Posted Aug 27, 2014
Bourke’s are one of the few parrots I’d recommend as a first bird. They’re also a great transition for someone who has mostly kept finches or doves and wants to move into a more interactive species.
They’re adaptable and can be peacefully kept in groups in an aviary or singly as companion birds. In a community aviary, Bourke’s can be mixed with other species of similar disposition.
They’re strangely gentle parrots. I’m sure some Bourke’s are feistier, but Q never once bit me. When thoroughly displeased, he would grasp my finger as if to bite without actually clamping down.
Even when kept in groups, Bourke’s are much quieter than most small parrots. By themselves, they’re an excellent choice for those who love birds but don’t like a lot of noise. Most of their vocalization is pleasant chirps that sound like a mix between cockatiel and parakeet only softer.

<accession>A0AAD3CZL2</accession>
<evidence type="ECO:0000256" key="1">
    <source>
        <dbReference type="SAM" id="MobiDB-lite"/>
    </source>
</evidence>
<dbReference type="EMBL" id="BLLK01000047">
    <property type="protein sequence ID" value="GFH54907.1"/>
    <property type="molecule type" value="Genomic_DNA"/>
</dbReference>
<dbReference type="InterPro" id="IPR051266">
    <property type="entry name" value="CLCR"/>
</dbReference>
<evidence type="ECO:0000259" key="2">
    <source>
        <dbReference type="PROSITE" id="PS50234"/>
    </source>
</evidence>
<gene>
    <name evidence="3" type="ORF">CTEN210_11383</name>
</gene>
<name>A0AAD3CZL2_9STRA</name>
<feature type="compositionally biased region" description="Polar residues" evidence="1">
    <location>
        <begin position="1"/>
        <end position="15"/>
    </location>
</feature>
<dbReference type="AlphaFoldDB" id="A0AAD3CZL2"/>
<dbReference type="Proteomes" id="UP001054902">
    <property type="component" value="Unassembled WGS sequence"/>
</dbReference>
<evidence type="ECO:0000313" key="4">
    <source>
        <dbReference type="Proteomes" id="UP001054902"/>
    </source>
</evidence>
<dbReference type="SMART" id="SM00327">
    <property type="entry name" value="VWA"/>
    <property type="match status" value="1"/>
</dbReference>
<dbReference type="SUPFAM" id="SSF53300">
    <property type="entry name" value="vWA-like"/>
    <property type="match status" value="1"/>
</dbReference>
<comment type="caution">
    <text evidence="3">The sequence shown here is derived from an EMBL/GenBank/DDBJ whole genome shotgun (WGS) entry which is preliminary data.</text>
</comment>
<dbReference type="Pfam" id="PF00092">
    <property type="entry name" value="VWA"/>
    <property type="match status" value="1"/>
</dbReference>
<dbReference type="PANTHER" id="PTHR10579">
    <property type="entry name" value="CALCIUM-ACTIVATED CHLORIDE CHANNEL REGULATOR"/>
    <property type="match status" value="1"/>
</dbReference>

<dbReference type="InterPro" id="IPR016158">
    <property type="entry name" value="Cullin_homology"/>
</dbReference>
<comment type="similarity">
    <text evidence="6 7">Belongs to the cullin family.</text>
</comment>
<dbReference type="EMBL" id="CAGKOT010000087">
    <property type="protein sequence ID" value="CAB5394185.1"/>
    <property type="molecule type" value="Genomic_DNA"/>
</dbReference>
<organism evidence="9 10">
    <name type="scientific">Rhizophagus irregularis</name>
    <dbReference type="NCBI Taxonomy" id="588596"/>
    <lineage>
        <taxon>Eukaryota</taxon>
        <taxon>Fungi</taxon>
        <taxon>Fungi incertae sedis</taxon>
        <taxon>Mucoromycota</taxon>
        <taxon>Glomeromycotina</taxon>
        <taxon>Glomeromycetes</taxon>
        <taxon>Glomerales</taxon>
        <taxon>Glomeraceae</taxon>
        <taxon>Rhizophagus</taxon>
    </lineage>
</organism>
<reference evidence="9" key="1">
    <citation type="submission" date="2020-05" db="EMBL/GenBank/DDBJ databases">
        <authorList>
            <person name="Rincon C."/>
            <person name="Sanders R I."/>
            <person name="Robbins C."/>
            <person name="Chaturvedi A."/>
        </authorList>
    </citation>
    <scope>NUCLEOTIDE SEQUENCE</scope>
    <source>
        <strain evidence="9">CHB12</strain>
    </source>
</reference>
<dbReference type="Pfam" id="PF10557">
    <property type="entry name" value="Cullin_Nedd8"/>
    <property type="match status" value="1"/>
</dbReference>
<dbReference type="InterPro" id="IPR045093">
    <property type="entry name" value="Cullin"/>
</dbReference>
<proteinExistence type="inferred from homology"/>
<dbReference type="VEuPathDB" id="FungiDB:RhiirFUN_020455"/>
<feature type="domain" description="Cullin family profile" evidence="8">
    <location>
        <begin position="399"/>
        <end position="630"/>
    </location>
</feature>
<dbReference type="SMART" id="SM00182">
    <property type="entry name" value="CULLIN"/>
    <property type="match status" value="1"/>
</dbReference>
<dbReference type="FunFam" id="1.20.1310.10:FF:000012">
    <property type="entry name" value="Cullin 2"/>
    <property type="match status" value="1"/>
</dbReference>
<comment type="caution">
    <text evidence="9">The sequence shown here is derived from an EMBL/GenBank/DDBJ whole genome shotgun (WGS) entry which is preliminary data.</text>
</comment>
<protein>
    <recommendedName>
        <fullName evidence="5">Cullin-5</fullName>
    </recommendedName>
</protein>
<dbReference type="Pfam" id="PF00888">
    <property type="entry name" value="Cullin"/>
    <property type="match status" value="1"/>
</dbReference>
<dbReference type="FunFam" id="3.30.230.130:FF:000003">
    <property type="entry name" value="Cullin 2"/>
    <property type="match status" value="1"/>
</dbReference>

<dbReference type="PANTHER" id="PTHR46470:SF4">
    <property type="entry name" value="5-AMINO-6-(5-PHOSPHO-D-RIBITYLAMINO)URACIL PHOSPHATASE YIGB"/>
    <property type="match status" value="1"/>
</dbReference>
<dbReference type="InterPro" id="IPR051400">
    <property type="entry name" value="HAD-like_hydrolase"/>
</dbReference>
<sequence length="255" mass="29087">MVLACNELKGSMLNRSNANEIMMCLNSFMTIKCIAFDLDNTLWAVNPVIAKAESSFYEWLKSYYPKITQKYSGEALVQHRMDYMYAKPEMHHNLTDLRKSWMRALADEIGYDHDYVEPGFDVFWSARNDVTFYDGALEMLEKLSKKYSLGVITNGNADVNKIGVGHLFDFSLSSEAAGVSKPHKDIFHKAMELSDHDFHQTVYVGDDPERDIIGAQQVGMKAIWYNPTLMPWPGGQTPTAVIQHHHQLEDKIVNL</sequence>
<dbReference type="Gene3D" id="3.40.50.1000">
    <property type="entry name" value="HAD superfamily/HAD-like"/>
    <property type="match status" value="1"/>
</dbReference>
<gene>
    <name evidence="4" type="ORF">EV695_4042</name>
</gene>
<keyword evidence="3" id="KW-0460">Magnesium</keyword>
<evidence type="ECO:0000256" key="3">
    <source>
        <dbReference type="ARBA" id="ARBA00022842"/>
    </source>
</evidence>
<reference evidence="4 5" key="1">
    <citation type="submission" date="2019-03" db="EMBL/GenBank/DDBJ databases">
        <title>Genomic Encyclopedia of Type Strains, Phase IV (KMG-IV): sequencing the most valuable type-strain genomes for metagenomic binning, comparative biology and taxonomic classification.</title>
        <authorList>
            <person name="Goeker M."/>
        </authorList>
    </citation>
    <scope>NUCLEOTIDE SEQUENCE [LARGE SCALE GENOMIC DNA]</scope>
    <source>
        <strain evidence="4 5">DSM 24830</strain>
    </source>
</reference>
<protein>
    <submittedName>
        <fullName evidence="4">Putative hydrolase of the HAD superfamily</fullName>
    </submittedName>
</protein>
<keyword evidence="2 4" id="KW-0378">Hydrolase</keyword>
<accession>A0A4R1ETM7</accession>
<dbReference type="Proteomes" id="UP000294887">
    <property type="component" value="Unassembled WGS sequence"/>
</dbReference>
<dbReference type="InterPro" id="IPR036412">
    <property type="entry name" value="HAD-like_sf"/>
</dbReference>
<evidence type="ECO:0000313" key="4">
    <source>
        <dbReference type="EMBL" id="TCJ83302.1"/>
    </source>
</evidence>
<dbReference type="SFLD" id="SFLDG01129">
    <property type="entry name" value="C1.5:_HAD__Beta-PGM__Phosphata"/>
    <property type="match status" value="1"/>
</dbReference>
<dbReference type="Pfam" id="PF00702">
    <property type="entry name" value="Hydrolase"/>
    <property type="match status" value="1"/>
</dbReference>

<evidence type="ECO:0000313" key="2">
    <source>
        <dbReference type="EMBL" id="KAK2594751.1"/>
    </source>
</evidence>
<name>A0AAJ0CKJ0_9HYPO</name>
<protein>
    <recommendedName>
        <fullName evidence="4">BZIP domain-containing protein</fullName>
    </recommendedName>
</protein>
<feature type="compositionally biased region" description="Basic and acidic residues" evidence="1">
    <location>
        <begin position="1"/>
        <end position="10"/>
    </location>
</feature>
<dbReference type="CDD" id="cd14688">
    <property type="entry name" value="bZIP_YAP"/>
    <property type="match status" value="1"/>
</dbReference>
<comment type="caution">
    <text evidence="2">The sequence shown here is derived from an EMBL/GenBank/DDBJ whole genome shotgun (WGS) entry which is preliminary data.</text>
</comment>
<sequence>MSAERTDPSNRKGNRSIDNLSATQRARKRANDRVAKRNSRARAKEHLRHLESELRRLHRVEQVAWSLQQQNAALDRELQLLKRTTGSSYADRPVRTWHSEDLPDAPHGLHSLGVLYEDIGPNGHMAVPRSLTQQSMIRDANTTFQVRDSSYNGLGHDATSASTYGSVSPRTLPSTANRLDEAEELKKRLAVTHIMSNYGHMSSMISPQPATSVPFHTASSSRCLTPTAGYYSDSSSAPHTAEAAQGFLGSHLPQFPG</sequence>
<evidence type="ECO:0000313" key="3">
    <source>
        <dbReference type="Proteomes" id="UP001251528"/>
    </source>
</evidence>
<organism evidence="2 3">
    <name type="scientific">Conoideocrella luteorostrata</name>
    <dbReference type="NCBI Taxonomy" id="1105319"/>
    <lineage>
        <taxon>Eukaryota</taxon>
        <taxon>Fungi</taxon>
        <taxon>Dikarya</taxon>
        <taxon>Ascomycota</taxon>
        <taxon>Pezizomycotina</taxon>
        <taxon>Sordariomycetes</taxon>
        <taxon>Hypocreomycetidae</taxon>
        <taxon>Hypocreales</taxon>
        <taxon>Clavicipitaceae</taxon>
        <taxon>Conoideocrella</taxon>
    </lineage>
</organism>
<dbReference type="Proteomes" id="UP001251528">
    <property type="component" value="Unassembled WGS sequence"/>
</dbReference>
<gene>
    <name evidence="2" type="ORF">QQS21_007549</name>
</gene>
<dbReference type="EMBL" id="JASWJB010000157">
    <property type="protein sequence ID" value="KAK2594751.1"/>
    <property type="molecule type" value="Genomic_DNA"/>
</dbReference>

Bourke’s aren’t only quiet in their vocalization, but also in their personality. They can be a bit nervous compared to more assertive parrots. When kept alone, they like a constant human presence, but a high traffic area with kids and dogs running by may not suit their personality well.
They are, however, a great bird for a home office companion. My Quaker could sit for a few minutes tops before getting bored. On the other hand, Q would happily sit on my shoulder or beside my desk for hours entertaining himself.
If you’re looking for a rowdy parrot with hilarious antics to entertain you then the Bourke’s isn’t your bird. They tend more towards calm and contemplative than playful and acrobatic.
Q was never terribly interested in toys, but did enjoy shredding paper towels. There were also times when he would run back and forth on the ground like a little road runner before settling back on a perch. That was the extent of his energy bursts.
For a calm companion bird, Bourke’s can’t be beat. They’re incredibly beautiful, sweet birds that are easy to handle and keep.